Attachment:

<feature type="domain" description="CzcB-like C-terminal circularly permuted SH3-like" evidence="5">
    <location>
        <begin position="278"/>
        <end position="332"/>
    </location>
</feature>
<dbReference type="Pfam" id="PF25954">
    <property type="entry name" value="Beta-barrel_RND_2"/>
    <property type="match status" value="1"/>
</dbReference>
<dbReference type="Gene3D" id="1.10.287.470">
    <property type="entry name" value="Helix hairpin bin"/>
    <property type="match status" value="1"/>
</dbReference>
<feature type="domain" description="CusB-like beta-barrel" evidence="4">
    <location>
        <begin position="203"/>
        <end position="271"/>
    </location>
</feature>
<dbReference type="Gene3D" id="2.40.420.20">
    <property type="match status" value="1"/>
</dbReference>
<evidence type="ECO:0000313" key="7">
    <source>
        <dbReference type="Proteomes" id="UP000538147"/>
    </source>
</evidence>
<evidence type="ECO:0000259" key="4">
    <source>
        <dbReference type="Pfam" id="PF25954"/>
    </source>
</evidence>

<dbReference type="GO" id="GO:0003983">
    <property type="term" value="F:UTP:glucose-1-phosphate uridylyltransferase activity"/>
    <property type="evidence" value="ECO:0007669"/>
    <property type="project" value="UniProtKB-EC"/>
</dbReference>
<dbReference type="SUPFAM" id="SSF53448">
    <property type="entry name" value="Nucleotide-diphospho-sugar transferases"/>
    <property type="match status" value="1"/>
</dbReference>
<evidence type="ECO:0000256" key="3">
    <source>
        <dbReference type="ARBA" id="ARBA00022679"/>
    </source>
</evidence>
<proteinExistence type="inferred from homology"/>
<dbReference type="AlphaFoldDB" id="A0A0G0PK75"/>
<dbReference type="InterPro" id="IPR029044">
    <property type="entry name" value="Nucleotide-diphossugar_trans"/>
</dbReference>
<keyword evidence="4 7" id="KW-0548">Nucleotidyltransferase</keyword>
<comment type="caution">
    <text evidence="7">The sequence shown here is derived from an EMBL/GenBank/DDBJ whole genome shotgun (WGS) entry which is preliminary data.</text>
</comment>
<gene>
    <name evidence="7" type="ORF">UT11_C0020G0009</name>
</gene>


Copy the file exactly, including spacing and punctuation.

<feature type="domain" description="CzcB-like C-terminal circularly permuted SH3-like" evidence="5">
    <location>
        <begin position="278"/>
        <end position="332"/>
    </location>
</feature>
<dbReference type="Pfam" id="PF25954">
    <property type="entry name" value="Beta-barrel_RND_2"/>
    <property type="match status" value="1"/>
</dbReference>
<dbReference type="Gene3D" id="1.10.287.470">
    <property type="entry name" value="Helix hairpin bin"/>
    <property type="match status" value="1"/>
</dbReference>
<feature type="domain" description="CusB-like beta-barrel" evidence="4">
    <location>
        <begin position="203"/>
        <end position="271"/>
    </location>
</feature>
<dbReference type="Gene3D" id="2.40.420.20">
    <property type="match status" value="1"/>
</dbReference>
<evidence type="ECO:0000313" key="7">
    <source>
        <dbReference type="Proteomes" id="UP000538147"/>
    </source>
</evidence>
<evidence type="ECO:0000259" key="4">
    <source>
        <dbReference type="Pfam" id="PF25954"/>
    </source>
</evidence>

<dbReference type="GO" id="GO:0003983">
    <property type="term" value="F:UTP:glucose-1-phosphate uridylyltransferase activity"/>
    <property type="evidence" value="ECO:0007669"/>
    <property type="project" value="UniProtKB-EC"/>
</dbReference>
<dbReference type="SUPFAM" id="SSF53448">
    <property type="entry name" value="Nucleotide-diphospho-sugar transferases"/>
    <property type="match status" value="1"/>
</dbReference>
<evidence type="ECO:0000256" key="3">
    <source>
        <dbReference type="ARBA" id="ARBA00022679"/>
    </source>
</evidence>
<proteinExistence type="inferred from homology"/>
<dbReference type="AlphaFoldDB" id="A0A0G0PK75"/>
<dbReference type="InterPro" id="IPR029044">
    <property type="entry name" value="Nucleotide-diphossugar_trans"/>
</dbReference>
<keyword evidence="4 7" id="KW-0548">Nucleotidyltransferase</keyword>
<comment type="caution">
    <text evidence="7">The sequence shown here is derived from an EMBL/GenBank/DDBJ whole genome shotgun (WGS) entry which is preliminary data.</text>
</comment>
<gene>
    <name evidence="7" type="ORF">UT11_C0020G0009</name>
</gene>